• June 21, 2024
  • By Leonard Klie, Editor, CRM magazine and SmartCustomerService.com

Patriotism Aside, U.S. Operations Are a Good Idea

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Regular readers of this column know that I’ve been quite vocal about the plague of scam callers. I’ve written often about the fact that I receive dozens of scam calls every day—and based on the callers’ accents, most of them, apparently and unfortunately, are coming from call centers in India. The callers try to attain personal and account information by claiming to represent utilities, TV service providers, personal injury attorneys, healthcare insurance companies, financial services firms, credit card issuers, real estate firms, and government agencies like Medicare and the IRS.

For the criminal organizations behind these scams, the reasons for working with contact centers in India are many: low labor costs, a lax regulatory environment, and an overall inability or unwillingness by U.S. authorities to track the calls to their source and hold the responsible parties accountable. Some of these calls are blocked by the Robokiller app I have installed on my smartphone, but many others get through thanks to illegal robodialers and phone number spoofing technologies.

I certainly am not saying that all overseas contact centers, or contact centers based in India, are engaged in illegal activity. The vast majority of offshore contact centers are legitimate, and their leaders and agents truly want to do right by their clients. But, at the same time, the bad actors have damaged the reputation of all overseas contact centers, which might have something to do with the growing trend of U.S. companies moving their customer service operations back to U.S. shores. We highlight this trend in this month’s cover story, “Contact Centers See a New Focus on Onshoring.” 

In the article, we outline some of the motivations for companies to bring these jobs back to the United States, but more important, we lay out some of the crucial factors that companies must consider before making the move.

As a proud American, I encourage U.S. companies to open new facilities within U.S. borders or to increase headcount at existing U.S. facilities. I’d prefer to see contact center jobs for U.S. companies going to people in New Orleans rather than in New Delhi, to people in Baltimore rather than in Bangalore.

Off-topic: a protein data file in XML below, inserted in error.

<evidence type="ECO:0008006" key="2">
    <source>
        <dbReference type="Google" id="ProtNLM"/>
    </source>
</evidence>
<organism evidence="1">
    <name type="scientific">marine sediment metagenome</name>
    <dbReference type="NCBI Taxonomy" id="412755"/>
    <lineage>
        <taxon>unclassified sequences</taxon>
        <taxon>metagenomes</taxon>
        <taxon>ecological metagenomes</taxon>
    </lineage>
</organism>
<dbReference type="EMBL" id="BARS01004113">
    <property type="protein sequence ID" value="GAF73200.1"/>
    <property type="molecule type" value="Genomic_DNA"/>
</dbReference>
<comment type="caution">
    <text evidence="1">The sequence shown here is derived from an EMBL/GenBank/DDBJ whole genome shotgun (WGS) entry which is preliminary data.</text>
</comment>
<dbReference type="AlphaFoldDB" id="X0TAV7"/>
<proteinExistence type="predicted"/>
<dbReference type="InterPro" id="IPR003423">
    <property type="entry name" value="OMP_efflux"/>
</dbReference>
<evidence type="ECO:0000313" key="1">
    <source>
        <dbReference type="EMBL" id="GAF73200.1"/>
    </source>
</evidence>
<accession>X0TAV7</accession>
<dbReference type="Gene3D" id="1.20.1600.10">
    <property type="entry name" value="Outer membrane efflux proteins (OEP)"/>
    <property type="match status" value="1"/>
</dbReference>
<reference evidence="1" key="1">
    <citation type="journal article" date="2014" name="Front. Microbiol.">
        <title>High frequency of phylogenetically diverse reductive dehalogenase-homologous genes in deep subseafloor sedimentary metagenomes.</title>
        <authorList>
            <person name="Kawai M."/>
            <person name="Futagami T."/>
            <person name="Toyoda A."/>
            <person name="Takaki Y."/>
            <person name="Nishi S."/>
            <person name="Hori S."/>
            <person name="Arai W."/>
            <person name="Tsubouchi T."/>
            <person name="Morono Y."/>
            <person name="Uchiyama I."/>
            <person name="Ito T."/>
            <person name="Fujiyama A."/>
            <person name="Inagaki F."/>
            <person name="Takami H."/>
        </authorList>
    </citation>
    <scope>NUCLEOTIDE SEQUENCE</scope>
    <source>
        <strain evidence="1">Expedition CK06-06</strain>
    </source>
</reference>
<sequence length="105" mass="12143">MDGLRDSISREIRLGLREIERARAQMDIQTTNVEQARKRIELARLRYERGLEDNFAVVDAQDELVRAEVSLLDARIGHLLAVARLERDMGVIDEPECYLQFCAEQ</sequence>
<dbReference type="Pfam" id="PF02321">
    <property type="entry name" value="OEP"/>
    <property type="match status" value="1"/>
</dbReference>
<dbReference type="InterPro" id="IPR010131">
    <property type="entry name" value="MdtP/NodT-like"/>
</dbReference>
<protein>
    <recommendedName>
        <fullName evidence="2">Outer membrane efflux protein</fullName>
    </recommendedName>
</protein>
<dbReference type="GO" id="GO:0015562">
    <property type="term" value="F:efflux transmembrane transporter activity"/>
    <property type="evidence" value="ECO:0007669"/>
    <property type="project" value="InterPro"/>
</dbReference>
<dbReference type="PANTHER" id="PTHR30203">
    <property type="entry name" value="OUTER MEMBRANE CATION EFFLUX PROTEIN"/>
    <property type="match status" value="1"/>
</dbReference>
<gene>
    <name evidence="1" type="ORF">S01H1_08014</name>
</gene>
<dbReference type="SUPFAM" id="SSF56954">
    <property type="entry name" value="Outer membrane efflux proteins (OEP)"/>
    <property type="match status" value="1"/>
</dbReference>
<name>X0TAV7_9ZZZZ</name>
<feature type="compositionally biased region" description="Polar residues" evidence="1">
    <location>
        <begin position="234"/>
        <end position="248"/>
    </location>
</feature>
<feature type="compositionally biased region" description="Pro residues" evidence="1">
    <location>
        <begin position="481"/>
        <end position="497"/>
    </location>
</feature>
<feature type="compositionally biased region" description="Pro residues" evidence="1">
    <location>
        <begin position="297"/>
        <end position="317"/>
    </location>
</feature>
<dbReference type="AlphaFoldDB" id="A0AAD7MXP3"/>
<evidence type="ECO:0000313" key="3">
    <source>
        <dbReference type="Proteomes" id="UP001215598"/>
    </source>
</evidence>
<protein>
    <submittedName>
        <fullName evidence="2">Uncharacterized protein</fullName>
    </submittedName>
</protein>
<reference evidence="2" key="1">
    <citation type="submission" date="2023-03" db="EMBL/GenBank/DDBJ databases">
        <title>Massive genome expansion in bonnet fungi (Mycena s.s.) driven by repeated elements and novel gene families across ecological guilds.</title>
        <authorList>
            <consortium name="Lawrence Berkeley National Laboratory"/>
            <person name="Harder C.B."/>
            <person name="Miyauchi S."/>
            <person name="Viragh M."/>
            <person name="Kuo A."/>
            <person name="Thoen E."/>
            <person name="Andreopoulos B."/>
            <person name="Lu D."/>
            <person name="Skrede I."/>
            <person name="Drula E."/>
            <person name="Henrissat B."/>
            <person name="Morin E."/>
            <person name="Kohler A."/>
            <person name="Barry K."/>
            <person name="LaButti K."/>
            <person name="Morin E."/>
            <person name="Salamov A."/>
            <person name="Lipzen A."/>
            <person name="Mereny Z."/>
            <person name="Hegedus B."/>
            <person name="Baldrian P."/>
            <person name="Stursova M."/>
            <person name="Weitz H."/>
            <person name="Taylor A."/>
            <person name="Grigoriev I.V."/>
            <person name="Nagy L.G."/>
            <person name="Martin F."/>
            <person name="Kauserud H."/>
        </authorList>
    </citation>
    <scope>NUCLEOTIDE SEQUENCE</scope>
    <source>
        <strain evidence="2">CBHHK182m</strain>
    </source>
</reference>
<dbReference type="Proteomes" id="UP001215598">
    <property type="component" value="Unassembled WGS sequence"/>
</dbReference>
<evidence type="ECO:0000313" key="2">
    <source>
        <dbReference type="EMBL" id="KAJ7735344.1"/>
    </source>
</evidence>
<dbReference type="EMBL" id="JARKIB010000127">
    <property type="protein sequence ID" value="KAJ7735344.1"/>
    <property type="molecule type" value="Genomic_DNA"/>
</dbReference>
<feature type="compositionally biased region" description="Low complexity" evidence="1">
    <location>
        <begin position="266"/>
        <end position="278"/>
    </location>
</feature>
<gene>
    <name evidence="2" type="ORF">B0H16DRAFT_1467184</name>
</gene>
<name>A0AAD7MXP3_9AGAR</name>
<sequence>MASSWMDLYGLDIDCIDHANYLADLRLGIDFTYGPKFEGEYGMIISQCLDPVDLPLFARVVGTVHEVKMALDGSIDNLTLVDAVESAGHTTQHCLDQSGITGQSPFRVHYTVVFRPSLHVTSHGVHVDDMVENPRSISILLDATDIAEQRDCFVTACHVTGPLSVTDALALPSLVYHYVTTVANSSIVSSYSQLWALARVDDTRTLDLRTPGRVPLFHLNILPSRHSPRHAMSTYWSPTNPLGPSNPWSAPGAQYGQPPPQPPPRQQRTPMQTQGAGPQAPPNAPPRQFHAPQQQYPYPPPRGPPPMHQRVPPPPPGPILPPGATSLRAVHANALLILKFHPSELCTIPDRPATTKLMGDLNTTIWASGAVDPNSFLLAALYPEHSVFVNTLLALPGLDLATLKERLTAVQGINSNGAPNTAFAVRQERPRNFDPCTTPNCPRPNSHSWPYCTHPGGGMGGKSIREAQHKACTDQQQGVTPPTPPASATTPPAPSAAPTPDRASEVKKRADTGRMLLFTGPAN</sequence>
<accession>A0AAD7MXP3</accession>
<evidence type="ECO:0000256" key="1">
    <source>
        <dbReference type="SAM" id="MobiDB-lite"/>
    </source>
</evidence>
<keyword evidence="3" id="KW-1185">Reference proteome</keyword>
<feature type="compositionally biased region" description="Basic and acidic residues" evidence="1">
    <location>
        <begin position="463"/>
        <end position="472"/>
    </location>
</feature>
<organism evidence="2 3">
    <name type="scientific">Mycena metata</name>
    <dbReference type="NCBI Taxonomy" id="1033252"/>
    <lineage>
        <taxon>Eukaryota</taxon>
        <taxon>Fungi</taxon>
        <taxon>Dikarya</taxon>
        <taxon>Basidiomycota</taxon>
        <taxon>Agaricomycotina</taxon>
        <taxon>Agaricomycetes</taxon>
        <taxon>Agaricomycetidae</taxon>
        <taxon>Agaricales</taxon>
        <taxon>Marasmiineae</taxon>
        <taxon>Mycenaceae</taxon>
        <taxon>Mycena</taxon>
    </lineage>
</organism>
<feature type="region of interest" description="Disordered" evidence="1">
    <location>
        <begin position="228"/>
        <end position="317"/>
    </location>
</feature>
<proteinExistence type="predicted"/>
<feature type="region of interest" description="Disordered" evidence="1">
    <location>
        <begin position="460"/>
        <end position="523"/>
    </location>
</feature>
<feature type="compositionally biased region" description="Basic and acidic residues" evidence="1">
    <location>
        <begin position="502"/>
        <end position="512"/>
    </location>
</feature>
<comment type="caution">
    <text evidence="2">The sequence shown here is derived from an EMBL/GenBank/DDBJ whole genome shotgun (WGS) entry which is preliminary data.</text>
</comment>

But there is really so much more to gain.

No one could say it better than King White, founder and CEO of Site Selection Group, a provider of advanced location analytics, economic incentive negotiations and compliance, and corporate real estate solutions: “The highest-quality work is done in the U.S., hands down,” he states in the article. “The service levels are better, and the skills are better. Customers are going to be happier when a U.S. agent is answering the phone.”

Dave Hoekstra, product evangelist at Calabrio, also shares this sentiment. “In the end, while right-shoring investments may appear costly at first, it pays off in terms of improved customer satisfaction, brand reputation, and overall operational efficiency,” he says.

When making the move, though, companies need to be aware of the regulatory environment where their facilities will be located. Though not yet a national priority, many state governments throughout the United States, including California, Virginia, Colorado, and Connecticut, have already enacted customer data protection and privacy legislation. Complying with these regulations is no easy feat, but we offer advice in our second feature, “Tips for Auditing Your Company’s Data Privacy and Security Protocols.” 

The article lays out the reasons for conducting these audits, what they should include, and how they should be carried out. The main take-away is that data governance, privacy, and security should not be ad hoc or siloed efforts or a one-time occurrence.

“The process has to be ongoing. Laws, technology, and threat actors continue to change and evolve,” attorney Peter Berk advises in the strongest terms possible throughout the article.

And then, those security protocols have to be rolled out to employees’ personal devices, following the growing bring-your-own-device (BYOD) trend, as we discuss in our third feature, “BYOD Is More Manageable Today.” 

In that article, Richard Sterling, sales director of Certero Software, a software asset management solutions provider, strongly recommends “making sure you’re able to manage your devices and software everywhere and [that you have] a clearly communicated BYOD policy that prioritizes the business. If users want to use their own devices badly enough, they can agree to the policy.”

And that’s a good idea no matter where your company chooses to do business.

Leonard Klie is the editor of CRM magazine. He can be reached at lklie@infotoday.com.

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